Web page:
Betrayal and unfaithfulness towards another become highly dispiriting in today’s time. And in some cases, the consequences can range from low to extreme. Committing acts of espionage, though, is deemed unforgivable. And the political complexity and brilliance of Detention is awe-inspiring, with it somehow being based upon a video game.
In fairness, director John Hsu’s direction feels like a video game at times. There are hunting for clues while the protagonists are chased by some demonic CGI monster, which reinforces that “committing acts of espionage or exchanging acts of betrayal results in death.” The nightmare “levels” each raises the difficulty. But that’s not precisely the critical case here because the production team crafted an intelligent, chilling story. The video game element is a subtle bonus in a psychologically tormenting look at how discomforting nationalism raises oppressors and the oppressed.
The setting takes place during 1962, over a decade into the “White Terror” era in Taiwan, where the right-wing government enacted martial law to maintain authority and tyrannize any form of punishment to those that wished to counterattack their statutes. Education systems forced many to understand the honor and integrity of the government, but if they didn’t, military officials would comb the landscape and take away individuals. As presented in this film, the school appears more like a demonic, supernatural prison (kind of like something you’d see in those scary video games).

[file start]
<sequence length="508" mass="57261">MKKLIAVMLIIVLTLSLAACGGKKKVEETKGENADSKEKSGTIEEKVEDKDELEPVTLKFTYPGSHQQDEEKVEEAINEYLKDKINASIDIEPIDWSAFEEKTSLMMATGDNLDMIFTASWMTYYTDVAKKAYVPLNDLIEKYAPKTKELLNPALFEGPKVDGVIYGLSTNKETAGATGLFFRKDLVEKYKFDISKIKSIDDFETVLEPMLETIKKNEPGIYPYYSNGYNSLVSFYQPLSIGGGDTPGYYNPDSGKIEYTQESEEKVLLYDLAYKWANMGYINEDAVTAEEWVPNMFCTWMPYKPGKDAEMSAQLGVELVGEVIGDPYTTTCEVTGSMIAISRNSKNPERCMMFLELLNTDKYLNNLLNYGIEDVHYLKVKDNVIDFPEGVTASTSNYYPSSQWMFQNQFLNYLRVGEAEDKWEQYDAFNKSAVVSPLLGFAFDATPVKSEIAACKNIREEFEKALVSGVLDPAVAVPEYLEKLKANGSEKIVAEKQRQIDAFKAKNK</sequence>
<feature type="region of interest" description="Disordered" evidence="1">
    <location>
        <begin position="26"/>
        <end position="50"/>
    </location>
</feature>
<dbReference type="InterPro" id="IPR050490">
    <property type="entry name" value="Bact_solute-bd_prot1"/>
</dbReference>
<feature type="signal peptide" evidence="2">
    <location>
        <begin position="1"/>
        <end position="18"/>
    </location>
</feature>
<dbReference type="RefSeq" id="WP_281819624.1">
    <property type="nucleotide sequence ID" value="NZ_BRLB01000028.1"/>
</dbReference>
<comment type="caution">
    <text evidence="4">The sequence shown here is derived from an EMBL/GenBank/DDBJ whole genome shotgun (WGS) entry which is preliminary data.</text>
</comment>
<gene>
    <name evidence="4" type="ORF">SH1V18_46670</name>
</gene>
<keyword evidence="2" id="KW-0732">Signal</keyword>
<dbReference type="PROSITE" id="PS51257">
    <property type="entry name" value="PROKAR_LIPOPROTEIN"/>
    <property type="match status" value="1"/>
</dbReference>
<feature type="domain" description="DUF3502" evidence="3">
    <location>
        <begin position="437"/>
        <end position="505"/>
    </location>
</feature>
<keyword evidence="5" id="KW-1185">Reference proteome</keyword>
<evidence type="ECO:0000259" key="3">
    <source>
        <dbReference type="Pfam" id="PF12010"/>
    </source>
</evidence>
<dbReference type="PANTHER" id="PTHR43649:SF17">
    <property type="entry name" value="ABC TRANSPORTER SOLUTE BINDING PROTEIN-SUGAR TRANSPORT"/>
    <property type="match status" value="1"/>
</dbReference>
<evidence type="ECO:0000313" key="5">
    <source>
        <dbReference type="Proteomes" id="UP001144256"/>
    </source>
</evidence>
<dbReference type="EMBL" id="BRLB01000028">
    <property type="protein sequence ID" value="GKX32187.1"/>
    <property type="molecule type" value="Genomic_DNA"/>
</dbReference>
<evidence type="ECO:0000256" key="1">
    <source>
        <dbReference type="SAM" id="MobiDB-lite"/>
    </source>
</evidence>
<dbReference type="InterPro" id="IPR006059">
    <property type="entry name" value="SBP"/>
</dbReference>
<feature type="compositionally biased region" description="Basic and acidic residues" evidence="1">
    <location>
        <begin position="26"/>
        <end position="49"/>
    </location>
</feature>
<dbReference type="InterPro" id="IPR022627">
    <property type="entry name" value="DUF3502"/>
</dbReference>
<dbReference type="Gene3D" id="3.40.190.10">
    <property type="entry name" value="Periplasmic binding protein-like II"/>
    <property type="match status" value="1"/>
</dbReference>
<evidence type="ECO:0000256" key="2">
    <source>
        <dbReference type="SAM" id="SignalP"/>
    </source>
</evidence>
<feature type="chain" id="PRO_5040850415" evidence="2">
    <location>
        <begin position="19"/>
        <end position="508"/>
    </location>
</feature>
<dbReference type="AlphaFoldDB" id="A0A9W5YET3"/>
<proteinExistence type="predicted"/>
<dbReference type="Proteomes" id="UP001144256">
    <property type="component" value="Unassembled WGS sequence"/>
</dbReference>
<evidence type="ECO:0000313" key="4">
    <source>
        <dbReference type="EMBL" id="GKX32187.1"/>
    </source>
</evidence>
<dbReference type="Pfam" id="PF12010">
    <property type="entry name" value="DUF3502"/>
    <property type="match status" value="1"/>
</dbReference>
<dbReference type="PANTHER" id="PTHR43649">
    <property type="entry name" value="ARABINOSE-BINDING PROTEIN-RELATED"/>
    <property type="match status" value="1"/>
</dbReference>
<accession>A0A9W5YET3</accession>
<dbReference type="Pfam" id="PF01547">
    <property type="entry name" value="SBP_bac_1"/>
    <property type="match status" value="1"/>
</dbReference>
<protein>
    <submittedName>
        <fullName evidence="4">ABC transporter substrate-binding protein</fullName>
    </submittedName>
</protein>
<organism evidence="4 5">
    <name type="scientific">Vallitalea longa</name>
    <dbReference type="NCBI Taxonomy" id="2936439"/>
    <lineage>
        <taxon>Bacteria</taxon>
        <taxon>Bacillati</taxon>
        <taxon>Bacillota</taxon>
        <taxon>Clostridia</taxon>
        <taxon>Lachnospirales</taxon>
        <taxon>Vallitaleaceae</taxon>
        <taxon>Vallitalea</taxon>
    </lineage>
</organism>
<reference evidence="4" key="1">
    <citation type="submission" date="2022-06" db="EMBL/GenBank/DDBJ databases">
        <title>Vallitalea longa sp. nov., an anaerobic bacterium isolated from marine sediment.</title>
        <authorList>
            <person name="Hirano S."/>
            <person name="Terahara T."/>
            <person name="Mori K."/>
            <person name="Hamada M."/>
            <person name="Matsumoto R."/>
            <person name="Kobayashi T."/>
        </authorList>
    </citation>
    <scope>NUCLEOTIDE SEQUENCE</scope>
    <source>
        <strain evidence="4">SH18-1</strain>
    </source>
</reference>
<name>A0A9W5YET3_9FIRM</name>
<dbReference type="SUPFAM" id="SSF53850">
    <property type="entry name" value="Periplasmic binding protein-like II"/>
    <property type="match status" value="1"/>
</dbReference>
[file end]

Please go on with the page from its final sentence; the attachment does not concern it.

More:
The plot splinters between the female protagonist Fang Ray-Shin (Gingle Wang) and her involvement in a book club specializing in reading and copying forbidden books. Someone gave up the details of the club, and there is a mystery to find out who did it.
While walking around the school with Wei Chung-ting (Tseng Jing-Hua), corpses hang from the ceiling, bodies with burlap sack-covered heads lie around and more sporadically haunt the conscience. These characters are in a hell of sorts, and they must try to get away from their impending damnation. And in all practicality, who wouldn’t want to escape these demons in a video game or reality?
The Taiwanese movie gives a disturbing look at the stirring histories from a country’s past and the actions taken to control mass populations. It blurs the drawn line between drama and historical menace, feeling like a form reverting to the Tartan era of filmography. The love affair aspect in the story feels unnecessary and sometimes bogs down the potency of this work. The writers would’ve been better off avoiding it entirely, continuing to zero in on the visceral, dark landscape based upon the 1947 Keelung high school incident.
Nonetheless, Detention earns its place by terrorizing the mind and soul of an individual enough to warrant a viewing. Hopefully, no one has confronted something like this first.